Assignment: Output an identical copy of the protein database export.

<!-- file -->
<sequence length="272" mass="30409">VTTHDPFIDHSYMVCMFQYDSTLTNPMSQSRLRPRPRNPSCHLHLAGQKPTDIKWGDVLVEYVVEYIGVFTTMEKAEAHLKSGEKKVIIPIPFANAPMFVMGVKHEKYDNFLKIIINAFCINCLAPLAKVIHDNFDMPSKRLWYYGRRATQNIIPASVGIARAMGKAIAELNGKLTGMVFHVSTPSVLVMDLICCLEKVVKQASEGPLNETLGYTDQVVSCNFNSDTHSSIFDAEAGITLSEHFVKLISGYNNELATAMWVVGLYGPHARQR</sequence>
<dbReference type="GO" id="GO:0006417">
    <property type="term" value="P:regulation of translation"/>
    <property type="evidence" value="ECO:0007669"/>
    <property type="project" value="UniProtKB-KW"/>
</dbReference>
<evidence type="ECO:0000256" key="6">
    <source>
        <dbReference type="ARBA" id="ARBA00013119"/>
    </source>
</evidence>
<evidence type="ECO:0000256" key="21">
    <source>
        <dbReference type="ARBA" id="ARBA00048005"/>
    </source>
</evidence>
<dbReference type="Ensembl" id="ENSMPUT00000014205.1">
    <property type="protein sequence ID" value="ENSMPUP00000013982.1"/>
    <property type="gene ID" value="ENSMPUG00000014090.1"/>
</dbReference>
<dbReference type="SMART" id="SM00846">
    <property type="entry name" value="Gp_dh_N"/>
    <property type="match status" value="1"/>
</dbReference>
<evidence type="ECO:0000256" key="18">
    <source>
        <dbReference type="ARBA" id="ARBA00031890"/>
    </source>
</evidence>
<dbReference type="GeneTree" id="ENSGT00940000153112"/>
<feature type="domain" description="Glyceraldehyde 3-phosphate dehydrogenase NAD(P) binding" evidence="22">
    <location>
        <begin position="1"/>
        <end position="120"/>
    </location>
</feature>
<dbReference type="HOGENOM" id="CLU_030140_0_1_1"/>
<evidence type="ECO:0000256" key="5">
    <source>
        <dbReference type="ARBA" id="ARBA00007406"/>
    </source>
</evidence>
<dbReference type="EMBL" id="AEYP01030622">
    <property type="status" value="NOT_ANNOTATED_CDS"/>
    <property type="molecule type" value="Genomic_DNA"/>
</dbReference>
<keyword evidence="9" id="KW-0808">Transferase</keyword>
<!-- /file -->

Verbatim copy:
<sequence length="272" mass="30409">VTTHDPFIDHSYMVCMFQYDSTLTNPMSQSRLRPRPRNPSCHLHLAGQKPTDIKWGDVLVEYVVEYIGVFTTMEKAEAHLKSGEKKVIIPIPFANAPMFVMGVKHEKYDNFLKIIINAFCINCLAPLAKVIHDNFDMPSKRLWYYGRRATQNIIPASVGIARAMGKAIAELNGKLTGMVFHVSTPSVLVMDLICCLEKVVKQASEGPLNETLGYTDQVVSCNFNSDTHSSIFDAEAGITLSEHFVKLISGYNNELATAMWVVGLYGPHARQR</sequence>
<dbReference type="GO" id="GO:0006417">
    <property type="term" value="P:regulation of translation"/>
    <property type="evidence" value="ECO:0007669"/>
    <property type="project" value="UniProtKB-KW"/>
</dbReference>
<evidence type="ECO:0000256" key="6">
    <source>
        <dbReference type="ARBA" id="ARBA00013119"/>
    </source>
</evidence>
<evidence type="ECO:0000256" key="21">
    <source>
        <dbReference type="ARBA" id="ARBA00048005"/>
    </source>
</evidence>
<dbReference type="Ensembl" id="ENSMPUT00000014205.1">
    <property type="protein sequence ID" value="ENSMPUP00000013982.1"/>
    <property type="gene ID" value="ENSMPUG00000014090.1"/>
</dbReference>
<dbReference type="SMART" id="SM00846">
    <property type="entry name" value="Gp_dh_N"/>
    <property type="match status" value="1"/>
</dbReference>
<evidence type="ECO:0000256" key="18">
    <source>
        <dbReference type="ARBA" id="ARBA00031890"/>
    </source>
</evidence>
<dbReference type="GeneTree" id="ENSGT00940000153112"/>
<feature type="domain" description="Glyceraldehyde 3-phosphate dehydrogenase NAD(P) binding" evidence="22">
    <location>
        <begin position="1"/>
        <end position="120"/>
    </location>
</feature>
<dbReference type="HOGENOM" id="CLU_030140_0_1_1"/>
<evidence type="ECO:0000256" key="5">
    <source>
        <dbReference type="ARBA" id="ARBA00007406"/>
    </source>
</evidence>
<dbReference type="EMBL" id="AEYP01030622">
    <property type="status" value="NOT_ANNOTATED_CDS"/>
    <property type="molecule type" value="Genomic_DNA"/>
</dbReference>
<keyword evidence="9" id="KW-0808">Transferase</keyword>